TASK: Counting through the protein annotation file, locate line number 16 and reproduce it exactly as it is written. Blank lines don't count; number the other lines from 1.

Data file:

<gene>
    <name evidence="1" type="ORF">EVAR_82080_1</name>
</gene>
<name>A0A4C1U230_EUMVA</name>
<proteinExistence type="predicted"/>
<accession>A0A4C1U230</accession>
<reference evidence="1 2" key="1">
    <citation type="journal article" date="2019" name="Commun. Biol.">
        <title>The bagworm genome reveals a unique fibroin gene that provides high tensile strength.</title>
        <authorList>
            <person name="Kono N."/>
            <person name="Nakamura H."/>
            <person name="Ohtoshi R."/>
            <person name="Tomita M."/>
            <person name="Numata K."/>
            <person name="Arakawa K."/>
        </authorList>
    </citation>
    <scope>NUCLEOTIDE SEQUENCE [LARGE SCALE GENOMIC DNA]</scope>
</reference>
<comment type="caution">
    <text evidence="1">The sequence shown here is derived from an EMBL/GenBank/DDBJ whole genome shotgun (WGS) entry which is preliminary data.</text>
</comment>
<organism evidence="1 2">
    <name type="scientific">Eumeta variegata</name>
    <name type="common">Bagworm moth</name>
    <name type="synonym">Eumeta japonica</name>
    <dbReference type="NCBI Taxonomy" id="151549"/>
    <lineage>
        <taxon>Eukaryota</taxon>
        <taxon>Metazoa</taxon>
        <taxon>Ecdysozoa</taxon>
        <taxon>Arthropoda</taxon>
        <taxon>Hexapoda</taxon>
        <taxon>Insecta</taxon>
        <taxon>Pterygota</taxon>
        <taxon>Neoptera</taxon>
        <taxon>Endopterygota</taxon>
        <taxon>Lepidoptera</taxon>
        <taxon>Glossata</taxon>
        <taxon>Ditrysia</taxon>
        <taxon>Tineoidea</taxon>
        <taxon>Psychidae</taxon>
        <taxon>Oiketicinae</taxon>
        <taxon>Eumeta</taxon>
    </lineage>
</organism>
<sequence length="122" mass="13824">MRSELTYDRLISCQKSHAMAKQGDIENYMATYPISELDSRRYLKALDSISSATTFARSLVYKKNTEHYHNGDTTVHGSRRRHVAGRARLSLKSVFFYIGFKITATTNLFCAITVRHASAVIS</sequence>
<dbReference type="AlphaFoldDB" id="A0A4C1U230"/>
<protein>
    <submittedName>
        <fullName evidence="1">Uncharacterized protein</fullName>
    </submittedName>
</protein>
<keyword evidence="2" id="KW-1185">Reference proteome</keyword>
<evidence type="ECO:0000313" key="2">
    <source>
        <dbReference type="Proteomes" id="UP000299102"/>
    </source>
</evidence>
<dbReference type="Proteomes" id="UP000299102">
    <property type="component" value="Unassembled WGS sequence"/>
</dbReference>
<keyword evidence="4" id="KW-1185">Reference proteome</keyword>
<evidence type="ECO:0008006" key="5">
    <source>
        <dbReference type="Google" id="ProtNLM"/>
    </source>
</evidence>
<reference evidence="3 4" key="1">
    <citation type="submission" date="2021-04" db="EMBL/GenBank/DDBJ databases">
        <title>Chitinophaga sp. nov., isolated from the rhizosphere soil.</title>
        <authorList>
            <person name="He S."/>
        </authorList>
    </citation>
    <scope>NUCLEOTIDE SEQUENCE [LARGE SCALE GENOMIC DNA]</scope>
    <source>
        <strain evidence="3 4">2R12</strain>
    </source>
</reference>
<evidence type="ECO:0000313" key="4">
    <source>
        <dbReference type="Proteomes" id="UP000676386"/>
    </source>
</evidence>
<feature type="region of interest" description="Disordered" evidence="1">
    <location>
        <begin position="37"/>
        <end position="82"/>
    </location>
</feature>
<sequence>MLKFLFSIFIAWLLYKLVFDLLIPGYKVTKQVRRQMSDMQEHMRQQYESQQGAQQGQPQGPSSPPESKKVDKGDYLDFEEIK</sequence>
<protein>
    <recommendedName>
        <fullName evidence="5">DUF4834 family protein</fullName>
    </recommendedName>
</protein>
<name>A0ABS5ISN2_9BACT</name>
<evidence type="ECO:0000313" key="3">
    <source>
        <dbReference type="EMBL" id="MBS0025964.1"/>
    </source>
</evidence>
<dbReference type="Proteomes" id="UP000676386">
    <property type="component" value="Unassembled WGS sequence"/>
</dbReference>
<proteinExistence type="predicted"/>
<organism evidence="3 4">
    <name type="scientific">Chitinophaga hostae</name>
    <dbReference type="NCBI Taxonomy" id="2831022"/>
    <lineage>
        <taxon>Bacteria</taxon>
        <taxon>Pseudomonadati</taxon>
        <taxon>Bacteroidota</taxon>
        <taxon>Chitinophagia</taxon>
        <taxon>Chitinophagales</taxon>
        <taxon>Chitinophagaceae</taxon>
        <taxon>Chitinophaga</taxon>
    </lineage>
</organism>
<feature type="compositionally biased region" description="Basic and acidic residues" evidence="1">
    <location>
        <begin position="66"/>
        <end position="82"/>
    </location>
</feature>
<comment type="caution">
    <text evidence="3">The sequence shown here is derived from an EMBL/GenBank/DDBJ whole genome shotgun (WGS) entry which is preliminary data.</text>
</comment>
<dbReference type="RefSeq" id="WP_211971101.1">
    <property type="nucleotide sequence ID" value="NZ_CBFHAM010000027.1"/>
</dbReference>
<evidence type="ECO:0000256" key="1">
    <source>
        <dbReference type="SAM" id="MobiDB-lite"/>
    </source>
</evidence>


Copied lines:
            <person name="Arakawa K."/>